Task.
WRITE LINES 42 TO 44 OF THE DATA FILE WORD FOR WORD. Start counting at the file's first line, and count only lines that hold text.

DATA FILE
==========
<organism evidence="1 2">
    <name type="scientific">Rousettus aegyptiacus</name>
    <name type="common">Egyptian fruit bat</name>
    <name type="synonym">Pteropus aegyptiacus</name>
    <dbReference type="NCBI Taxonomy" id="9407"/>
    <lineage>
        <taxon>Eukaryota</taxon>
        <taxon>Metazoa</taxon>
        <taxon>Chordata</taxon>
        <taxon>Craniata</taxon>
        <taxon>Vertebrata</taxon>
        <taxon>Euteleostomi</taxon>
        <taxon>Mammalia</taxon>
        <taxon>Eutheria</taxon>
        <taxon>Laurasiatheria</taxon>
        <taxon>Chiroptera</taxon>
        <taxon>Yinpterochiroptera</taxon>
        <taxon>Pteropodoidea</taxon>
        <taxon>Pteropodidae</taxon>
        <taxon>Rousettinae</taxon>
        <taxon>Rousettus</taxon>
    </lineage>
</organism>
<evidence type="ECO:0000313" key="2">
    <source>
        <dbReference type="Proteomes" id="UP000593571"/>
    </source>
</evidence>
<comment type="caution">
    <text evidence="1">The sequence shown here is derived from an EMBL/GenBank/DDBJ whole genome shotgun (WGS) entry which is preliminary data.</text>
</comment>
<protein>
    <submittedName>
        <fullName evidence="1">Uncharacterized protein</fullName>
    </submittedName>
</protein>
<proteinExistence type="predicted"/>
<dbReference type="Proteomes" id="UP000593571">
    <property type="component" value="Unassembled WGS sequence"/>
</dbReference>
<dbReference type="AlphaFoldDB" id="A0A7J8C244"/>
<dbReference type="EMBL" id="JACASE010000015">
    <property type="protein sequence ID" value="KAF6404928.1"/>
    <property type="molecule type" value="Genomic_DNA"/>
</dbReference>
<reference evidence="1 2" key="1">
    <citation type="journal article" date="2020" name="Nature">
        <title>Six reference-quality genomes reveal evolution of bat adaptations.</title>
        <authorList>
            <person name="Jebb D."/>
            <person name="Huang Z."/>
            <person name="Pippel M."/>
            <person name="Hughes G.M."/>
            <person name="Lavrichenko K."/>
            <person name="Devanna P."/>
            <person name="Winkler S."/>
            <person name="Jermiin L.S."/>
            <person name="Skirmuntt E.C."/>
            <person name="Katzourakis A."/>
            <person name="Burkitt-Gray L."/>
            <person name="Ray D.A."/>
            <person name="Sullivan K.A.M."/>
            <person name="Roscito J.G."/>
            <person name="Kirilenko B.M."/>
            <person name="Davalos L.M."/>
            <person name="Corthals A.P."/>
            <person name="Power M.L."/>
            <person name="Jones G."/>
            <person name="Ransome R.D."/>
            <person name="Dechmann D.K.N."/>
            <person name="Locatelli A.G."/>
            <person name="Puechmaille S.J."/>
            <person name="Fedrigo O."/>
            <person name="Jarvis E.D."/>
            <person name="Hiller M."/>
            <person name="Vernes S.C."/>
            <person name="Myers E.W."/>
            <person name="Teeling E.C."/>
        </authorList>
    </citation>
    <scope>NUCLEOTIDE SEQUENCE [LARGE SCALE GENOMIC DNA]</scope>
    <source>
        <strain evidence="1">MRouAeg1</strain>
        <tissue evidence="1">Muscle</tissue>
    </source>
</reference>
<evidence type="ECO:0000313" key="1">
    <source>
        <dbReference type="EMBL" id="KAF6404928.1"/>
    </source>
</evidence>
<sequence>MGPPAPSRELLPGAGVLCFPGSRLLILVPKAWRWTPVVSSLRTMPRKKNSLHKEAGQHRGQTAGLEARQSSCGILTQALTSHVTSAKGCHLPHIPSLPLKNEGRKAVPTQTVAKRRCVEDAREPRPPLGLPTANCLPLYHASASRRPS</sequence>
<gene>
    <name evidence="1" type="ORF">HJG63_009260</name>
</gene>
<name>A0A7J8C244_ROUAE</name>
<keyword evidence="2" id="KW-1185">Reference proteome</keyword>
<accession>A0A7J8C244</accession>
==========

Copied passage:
<dbReference type="EMBL" id="JACASE010000015">
    <property type="protein sequence ID" value="KAF6404928.1"/>
    <property type="molecule type" value="Genomic_DNA"/>